15. ^ Dol 2007, pp. 9-10.
  16. ^ Dol 2007, pp. 15–17.
  17. ^ Dol 2007, pp. 17–18.
  18. ^ Dol 2007, p. 19.
  19. ^ Dol 2007, p. 18.
  20. ^ Brown 1991, pp. 22–23.
  21. ^ Dol 2007, pp. 21–24.
  22. ^ Dol 2007, p. 10.
  23. ^ Brown 1991, pp. 16–17.
  24. ^ Dol 2007, pp. 27–28. It is possible that the discrepancy could to a certain degree be due to the different behaviour of stress in the two varieties.
  25. ^ Dol 2007, pp. 30–38. A different formal analysis is presented in Brown (1990).
  26. ^ Dol (2007, p. 37) gives examples of [ɪ] before /i/, [ɔ] before /w/ and [ʏ] before /wi/. Brown (1990, p. 7) lists the variants [ɪ] and [ɛ].
  27. ^ Dol 2007, p. 33.
  28. ^ Dol 2007, pp. 38–39.
  29. ^ Brown 1991, p. 2.
  30. ^ Dol 2007, p. 27, f. 20; p. 54, fn. 3.
  31. ^ Donohue 2011.
  32. ^ Dol 2007, p. 38.
  33. ^ Dol 2007, p. 41.
  34. ^ Dol 2007, p. 62.
  35. ^ Brown 1990, p. 45–46.
  36. ^ Dol 2007, pp. 62–3, 68, 85.
  37. ^ Dol 2007, pp. 52–55.
  38. ^ Dol 1998, p. 535.
  39. ^ Dol 2007, pp. 96–99.
  40. ^ Dol 2007, pp. 100–1.
  41. ^ Dol 2007, p. 101.
  42. ^ Dol 2007, p. 99.
  43. ^ Dol 2007, p. 103.
  44. ^ Dol 2007, pp. 98, 100.
  45. ^ Dol 2007, p. 175.
  46. ^ Dol 2007, pp. 105–6.
  47. ^ Dol 2007, p. 110, n. 56.
  48. ^ Holton & Klamer 2017, p. 622.
  49. ^ Dol 2007, pp. 108–10.
  50. ^ Dol 2007.
  51. ^ Foley 2017, p. 898.
  52. ^ Dol 2007, p. 90.
  53. ^ Dol 2007, pp. 90–91.
  54. ^ Dol 2007, p. 93.
  55. ^ Holton & Klamer 2017, p. 600.
  56. ^ Dol 2007, pp. 83–89.
  57. ^ Dol 2007, pp. 83–89, 135–6.
  58. ^ Dol 2007, pp. 127–29.
  59. ^ Dol 2007, pp. 72–73.
  60. ^ Dol 2007, pp. 70–72.
  61. ^ Holton & Klamer 2017, p. 588.
  62. ^ Dol 2007, p. 44.
  63. ^ Holton & Klamer 2017, p. 608.
  64. ^ Dol 2007, p. 177.
  65. ^ Dol 2007, p. 221 "The most striking feature of the Maybrat language is that it makes extensive use of strings of juxtaposed verbs without overt coordinators between them."
  66. ^ Dol 2007, p. 221. This might be too conservative. Other sources have less difficulty identifying these, and other constructions, as involving serial verbs, see for example Holton & Klamer (2017, pp. 612–13).
  67. ^ Dol 2007, p. 80.
  68. ^ Dol 2007, p. 209.
  69. ^ Dol 2007, pp. 136–39.
  70. ^ Dol 2007, p. 234–36.
  71. ^ Dol 2007, pp. 237–38.

Bibliography[edit]

  • Brown, William U. (1990). "Mai Brat nominal phrases" (PDF). In Purwo, Bambang Kaswanti (ed.). Miscellaneous studies of Indonesian and other languages in Indonesia, part X. NUSA : Linguistic Studies of Indonesian and Other Languages in Indonesia. 32. Jakarta: Universitas Katolik Indonesia Atma Jaya. pp. 43–61.
  • Brown, William U. (1991). "A quantitative phonology of Mai Brat" (PDF). In Dutton, Tom (ed.). Papes in Papuan linguistics no. 1. Dept. of Linguistics, Australian National University. pp. 1–27. ISBN 0-85883-393-X.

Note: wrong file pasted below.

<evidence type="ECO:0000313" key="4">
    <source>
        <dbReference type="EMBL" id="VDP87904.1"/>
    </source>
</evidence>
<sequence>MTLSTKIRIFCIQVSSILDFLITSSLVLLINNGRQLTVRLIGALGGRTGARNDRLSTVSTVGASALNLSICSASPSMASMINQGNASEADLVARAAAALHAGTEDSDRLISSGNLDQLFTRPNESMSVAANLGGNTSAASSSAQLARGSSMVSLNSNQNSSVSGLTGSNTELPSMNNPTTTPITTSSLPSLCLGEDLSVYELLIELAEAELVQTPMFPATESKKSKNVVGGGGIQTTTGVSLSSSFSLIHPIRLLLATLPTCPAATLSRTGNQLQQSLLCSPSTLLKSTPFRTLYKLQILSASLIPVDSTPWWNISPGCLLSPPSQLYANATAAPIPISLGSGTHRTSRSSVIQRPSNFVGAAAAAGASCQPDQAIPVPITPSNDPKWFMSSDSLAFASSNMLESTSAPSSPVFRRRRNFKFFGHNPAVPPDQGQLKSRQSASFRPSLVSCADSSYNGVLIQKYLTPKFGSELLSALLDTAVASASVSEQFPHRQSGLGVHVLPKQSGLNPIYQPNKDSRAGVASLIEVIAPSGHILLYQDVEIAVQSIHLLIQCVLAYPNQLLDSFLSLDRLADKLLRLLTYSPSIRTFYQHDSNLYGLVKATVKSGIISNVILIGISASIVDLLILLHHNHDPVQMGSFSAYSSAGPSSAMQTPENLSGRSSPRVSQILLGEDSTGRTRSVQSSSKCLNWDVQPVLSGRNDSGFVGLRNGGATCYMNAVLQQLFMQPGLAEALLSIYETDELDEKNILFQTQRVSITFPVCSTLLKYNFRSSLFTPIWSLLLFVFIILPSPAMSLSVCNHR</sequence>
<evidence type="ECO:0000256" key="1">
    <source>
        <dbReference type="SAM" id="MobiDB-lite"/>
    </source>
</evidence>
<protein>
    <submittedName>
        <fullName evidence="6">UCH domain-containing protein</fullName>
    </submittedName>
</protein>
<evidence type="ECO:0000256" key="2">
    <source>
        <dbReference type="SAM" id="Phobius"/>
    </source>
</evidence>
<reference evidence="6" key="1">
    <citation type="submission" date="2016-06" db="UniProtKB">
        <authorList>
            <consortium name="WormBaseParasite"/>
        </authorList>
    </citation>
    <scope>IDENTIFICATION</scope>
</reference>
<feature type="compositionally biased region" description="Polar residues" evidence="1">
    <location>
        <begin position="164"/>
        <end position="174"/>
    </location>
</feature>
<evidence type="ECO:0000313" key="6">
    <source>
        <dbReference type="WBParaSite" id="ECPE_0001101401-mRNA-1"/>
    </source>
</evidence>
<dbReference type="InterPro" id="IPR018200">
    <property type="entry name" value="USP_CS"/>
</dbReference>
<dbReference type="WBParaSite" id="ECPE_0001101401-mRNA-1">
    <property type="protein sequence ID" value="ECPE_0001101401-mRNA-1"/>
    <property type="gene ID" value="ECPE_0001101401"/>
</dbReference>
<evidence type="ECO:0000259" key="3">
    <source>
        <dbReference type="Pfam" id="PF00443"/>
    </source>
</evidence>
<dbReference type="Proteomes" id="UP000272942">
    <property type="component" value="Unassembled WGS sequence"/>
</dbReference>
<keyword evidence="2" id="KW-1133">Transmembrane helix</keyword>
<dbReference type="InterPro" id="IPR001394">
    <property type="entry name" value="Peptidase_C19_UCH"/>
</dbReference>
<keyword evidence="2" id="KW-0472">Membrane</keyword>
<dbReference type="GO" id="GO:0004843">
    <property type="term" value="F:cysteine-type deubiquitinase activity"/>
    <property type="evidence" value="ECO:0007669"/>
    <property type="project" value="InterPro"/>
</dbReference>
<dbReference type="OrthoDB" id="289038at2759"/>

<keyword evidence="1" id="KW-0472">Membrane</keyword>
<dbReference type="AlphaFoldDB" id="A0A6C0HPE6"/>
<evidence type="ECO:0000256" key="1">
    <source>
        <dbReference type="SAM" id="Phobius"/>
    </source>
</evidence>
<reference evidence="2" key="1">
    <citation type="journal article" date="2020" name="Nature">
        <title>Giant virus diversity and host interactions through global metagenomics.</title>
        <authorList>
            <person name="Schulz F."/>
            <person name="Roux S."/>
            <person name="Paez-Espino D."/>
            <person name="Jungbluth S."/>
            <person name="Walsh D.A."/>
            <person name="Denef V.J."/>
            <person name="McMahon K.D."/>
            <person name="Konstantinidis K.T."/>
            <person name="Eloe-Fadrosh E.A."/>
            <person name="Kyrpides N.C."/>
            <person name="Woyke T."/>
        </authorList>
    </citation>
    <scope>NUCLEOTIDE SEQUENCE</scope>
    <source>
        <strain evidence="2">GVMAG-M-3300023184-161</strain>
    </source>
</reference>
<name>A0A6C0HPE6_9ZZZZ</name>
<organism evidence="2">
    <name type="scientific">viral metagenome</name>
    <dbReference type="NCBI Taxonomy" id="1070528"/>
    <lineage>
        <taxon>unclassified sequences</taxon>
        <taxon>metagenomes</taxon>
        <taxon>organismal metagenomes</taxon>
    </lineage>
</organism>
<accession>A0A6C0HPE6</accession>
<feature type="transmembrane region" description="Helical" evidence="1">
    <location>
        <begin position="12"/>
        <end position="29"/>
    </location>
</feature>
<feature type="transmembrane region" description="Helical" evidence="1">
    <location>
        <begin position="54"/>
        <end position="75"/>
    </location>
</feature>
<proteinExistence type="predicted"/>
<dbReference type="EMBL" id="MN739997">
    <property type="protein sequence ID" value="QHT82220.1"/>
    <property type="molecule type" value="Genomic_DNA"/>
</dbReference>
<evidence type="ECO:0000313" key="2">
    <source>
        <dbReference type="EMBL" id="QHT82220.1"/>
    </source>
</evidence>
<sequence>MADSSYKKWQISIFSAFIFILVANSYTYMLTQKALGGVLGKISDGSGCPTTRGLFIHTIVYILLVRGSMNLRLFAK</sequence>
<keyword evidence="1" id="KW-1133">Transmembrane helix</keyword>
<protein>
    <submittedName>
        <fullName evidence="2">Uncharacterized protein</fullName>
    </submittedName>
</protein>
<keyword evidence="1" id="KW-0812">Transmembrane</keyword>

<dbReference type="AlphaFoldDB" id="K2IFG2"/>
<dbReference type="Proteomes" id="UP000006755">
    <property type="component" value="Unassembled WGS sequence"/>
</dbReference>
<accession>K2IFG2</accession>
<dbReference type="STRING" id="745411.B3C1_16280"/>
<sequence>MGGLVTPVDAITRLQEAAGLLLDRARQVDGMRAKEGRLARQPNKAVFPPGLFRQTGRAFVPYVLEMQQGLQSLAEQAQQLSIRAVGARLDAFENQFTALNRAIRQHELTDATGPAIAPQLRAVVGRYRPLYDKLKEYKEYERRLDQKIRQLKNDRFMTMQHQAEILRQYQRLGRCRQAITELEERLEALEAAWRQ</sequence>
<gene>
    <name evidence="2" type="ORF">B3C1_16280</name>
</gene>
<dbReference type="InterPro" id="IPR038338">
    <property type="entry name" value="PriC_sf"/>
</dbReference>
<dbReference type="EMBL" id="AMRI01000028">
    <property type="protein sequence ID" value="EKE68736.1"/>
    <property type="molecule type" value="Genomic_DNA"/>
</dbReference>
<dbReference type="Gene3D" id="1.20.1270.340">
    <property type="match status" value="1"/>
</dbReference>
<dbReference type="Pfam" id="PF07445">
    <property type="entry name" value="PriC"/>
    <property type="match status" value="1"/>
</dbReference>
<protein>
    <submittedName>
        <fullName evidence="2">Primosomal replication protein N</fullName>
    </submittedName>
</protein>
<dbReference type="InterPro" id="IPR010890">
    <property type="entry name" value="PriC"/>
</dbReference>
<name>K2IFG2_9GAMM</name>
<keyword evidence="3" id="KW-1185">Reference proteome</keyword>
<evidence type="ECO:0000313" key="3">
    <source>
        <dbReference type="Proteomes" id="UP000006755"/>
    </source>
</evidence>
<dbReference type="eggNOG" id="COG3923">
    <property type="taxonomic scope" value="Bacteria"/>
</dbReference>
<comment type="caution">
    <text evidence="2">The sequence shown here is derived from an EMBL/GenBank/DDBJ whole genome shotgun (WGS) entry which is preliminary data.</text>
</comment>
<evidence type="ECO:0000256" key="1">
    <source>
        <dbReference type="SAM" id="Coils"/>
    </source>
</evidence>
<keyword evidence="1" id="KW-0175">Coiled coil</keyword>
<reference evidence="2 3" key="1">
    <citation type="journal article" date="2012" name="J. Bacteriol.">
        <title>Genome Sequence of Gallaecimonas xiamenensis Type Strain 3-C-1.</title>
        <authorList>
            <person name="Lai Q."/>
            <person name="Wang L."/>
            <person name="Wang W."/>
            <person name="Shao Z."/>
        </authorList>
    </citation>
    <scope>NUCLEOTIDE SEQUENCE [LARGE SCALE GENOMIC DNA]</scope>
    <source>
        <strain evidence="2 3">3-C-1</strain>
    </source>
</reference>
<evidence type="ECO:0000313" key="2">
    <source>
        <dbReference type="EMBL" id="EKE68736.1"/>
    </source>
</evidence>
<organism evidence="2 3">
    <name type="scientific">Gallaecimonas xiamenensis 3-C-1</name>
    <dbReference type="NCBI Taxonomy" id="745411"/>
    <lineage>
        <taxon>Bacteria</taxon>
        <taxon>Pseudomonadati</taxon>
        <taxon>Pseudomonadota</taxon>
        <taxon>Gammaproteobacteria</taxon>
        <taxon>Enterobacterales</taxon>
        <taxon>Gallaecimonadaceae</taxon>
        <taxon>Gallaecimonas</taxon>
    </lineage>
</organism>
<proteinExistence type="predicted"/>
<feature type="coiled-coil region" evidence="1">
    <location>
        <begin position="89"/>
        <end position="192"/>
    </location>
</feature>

• Dol, Philomena Hedwig (1996). "Sequences of verbs in Maybrat" (PDF). NUSA - Linguistic Studies of Indonesian and Other Languages in Indonesia. 40.
  • Dol, Philomena Hedwig (1998). "Form and function of demonstratives in Maybrat". Perspectives on the Bird's Head of Irian Jaya, Indonesia : proceedings of a conference Leiden, 13 - 17 October 1997. Jelle Miedema et al. (eds.). Amsterdam: Rodopi. pp. 535–553. ISBN 978-90-420-0644-7.
  • Dol, Philomena Hedwig (2007). A grammar of Maybrat : A language of the Bird's Head Peninsula, Papua province, Indonesia. Pacific Linguistics. Canberra: Australian National University. ISBN 978-0-85883-573-3.
  • Donohue, Mark (2011). "A grammar of Maybrat : A language of the Bird's Head Peninsula, Papua Province, Indonesia (review)". Oceanic Linguistics. 50 (1): 279–283. doi:10.1353/ol.2011.0011. ISSN 1527-9421.
  • Elmberg, John-Erik (1955). "Field notes on the Mejbrat people in the Ajamaru District of the Bird's Head (vogelkop), Western New Guinea". Ethnos. 20 (1): 1–102. doi:10.1080/00141844.1955.9980787. ISSN 0014-1844.
  • Foley, William A. (2017). "The morphosyntactic typology of Papuan languages". The Languages and Linguistics of the New Guinea Area : A Comprehensive Guide. Berlin, Boston: De Gruyter Mouton. ISBN 978-3-11-029525-2.
  • Gratton, Nancy E. (1991). "Mejbrat". In Hays, Terence E. (ed.). Encyclopedia of world cultures. Volume II : Oceania. New York: G.K. Hall. pp. 195–97. ISBN 0816118094.
  • Hays, Terence (2003). "Mai Brat" (PDF).
  • Holton, Gary; Klamer, Marian (2017). "The Papuan languages of East Nusantara and the Bird's Head". The Languages and Linguistics of the New Guinea Area : A Comprehensive Guide. Berlin, Boston: De Gruyter Mouton. ISBN 978-3-11-029525-2.
  • Reesink, Ger (2005). "West Papuan languages : Roots and development". In Andrew Pawley; Robert Attenborough; Robin Hide; Jack Golson (eds.). Papuan pasts : Cultural, linguistic and biological histories of Papuan-speaking peoples. Canberra: Pacific Linguistics. pp. 185–218. ISBN 0858835622. OCLC 67292782.

Further reading[edit]

  • Dol, Philomena (2000). "Maybrat" (PDF). NUSA - Linguistic Studies of Indonesian and Other Languages in Indonesia. 47. Contains a Maybrat story along with interlinear glosses and a translation.

External links[edit]

3U:third-person, unmarked gender ADV:adverb(ial) ATTR:attributive ENUM:enumerator INT:interrogative NEG:negative particle PROHIB:prohibitive REDUP:reduplication REL:relativiser U: unmarked gender